KANE SAYS, IT’S OVER

KANE SAYS, IT’S OVER

Photo Credit: Harry Kane Twitter

Harry Kane is running out of patience and time and wants to leave Spurs by pushing for a move away from North London if the club fails to qualify for the Champions League. Kane has become frustrated with a lack of trophies at the club and, with the north London outfit facing consecutive seasons outside of Europe’s top competition, could ask for a transfer. In a live chat with Jamie Redknapp on Instagram, he said "I love Spurs, I’ll always love Spurs, but it’s one of those things I’ve always said that if I don’t feel we’re progressing as a team or going in the right direction then I’m not someone to just stay there just for the sake of it. I am an ambitious player and want to improve, get better and become one of the top players which depends on how we progress as a team.” 


The England captain, 27, has never hidden his ambition to win trophies, but his frustration at Tottenham has grown and grown as results have deteriorated in recent months. Although the Carabao Cup final against Manchester City on April 25 offers an opportunity to win his first trophy with Spurs, he fears the biggest prizes are now more distant than when he signed his current contract in June 2018. For the first time in his career, Kane has begun to see his future elsewhere. There is hope there for Spurs fans and perhaps Kane is fully embracing the role of captain, telling the board what they need to hear, or perhaps he knows that the opportunity was missed to push on and that opportunity comes around once in a generation. Kane could still win his first trophy with Spurs in the upcoming League Cup final against Manchester City. But should they lose that final, their last chance of a trophy this season, he could be wondering what it'd be like to be on the other side and how he can make that a reality this summer


Kane is only halfway through a six-year contract, and so Spurs can afford to slap a considerable price tag on his head. Spurs regard Kane as not for sale at any price and it is not yet clear whether any club, even City, would consider offering such a sum to change that stance in this challenging economic climate. Daniel Levy holds the reputation of being a notoriously tough negotiator when it comes to rival clubs trying to prise away from their star players and wouldn’t sell for not less than £120 million, knowing there is the possibility of signing Paris Saint-Germain’s Kylian Mbappe or Borussia Dortmund’s Erling Haaland, who at 22 and 20 respectively represent significantly younger options, and when Inter Milan’s financial problems could mean Romelu Lukaku, who is the same age as Kane, is also on the market.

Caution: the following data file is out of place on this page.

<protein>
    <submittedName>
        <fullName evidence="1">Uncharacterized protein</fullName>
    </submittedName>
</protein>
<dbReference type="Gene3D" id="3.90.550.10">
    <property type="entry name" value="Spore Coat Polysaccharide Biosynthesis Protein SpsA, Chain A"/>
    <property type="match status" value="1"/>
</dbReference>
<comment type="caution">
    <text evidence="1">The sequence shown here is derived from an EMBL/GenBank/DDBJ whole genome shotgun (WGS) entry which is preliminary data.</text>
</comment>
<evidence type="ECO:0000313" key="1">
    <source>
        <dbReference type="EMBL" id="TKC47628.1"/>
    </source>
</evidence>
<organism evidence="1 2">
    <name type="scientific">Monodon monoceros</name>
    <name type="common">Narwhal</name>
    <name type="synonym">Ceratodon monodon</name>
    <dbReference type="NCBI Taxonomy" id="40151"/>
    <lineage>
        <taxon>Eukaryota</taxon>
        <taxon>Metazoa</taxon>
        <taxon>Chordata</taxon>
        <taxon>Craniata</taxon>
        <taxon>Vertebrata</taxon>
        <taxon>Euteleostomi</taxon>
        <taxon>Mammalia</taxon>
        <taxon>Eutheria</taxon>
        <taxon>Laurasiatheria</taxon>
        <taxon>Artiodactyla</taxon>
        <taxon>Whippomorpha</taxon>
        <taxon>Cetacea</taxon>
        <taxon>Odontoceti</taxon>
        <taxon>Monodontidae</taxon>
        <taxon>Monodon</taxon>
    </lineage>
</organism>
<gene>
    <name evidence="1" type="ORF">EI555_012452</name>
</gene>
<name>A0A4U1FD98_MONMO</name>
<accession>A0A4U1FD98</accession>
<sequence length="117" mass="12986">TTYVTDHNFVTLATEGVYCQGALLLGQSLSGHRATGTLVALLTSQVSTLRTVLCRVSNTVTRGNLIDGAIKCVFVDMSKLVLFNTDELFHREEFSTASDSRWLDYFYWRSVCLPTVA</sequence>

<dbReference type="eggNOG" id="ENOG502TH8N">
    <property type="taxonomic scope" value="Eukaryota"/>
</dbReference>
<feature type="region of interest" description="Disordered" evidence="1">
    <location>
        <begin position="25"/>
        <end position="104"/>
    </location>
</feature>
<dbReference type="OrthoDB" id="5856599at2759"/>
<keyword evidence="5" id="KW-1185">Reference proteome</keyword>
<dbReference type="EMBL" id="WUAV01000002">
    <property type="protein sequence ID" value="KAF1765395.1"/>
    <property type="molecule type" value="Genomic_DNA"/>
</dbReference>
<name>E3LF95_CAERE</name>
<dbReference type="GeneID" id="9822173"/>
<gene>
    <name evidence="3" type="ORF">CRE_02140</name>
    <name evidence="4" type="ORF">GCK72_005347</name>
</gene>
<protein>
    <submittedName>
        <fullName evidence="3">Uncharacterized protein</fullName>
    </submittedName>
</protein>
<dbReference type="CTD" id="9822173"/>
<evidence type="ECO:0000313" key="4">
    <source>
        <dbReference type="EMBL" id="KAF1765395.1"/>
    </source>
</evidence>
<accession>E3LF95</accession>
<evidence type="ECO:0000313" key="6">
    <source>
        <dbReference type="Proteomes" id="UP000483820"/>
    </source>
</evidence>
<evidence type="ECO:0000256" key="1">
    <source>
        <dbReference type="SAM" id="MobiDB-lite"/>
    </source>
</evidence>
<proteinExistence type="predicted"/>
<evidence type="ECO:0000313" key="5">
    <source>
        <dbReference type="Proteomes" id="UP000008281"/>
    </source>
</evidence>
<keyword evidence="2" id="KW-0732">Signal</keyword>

Despite the crippling financial effects of the pandemic, the likes of Manchester United and Manchester City still have considerable resources at their disposal and could move for Kane, especially with Sergio Aguero departing from the blue half of Manchester. City manager Pep Guardiola has long admired Kane, whom he has described in the past as “incredible”, and has identified him, along with Lukaku, as potential alternatives to Haaland. United, on the other hand, is interested in undergoing a player plus cash deal with Spurs to lower the fees.


Even though he prefers to stay in the Premier League, he could reunite with Spurs former manager Mauricio Pochettino at Paris Saint Germain. He shares a good rapport with Pochettino who in fact brought him in the team to showcase his talent on a domestic and international level and even, the Parisian outfit considers him as one of the primary target alongside Mohammed Salah to replace Kylian Mbappe, who might leave the club for a move abroad. Kane is also on Real Madrid’s shortlist for a major summer signing if they didn’t manage to land Kylian Mbappe to Santiago Bernabeu.


Kane is so valuable to Spurs that even £120 million or £140 million would not replace what he gives to the team, and that Levy would need to demand a record fee equivalent to the £198 million PSG paid Barcelona for Neymar in 2017. But there is also a view that in a relatively depressed marketplace, £120 million might buy Spurs as much as £198 million would have bought them four years ago. Especially if Son signs a new contract, and Tottenham can use that Kane money to fix the defence. 

That is what Kane wants — and for the first time in his career, he feels his best hope of achieving that ambition is by moving away from Spurs. Kane wants to continue playing till 40, and likely dropping deeper and deeper if he has to slow down. But the evidence of the last year is that he is well-equipped to manage that transition — perhaps better equipped than England predecessor Wayne Rooney, who could not quite make it stick.  

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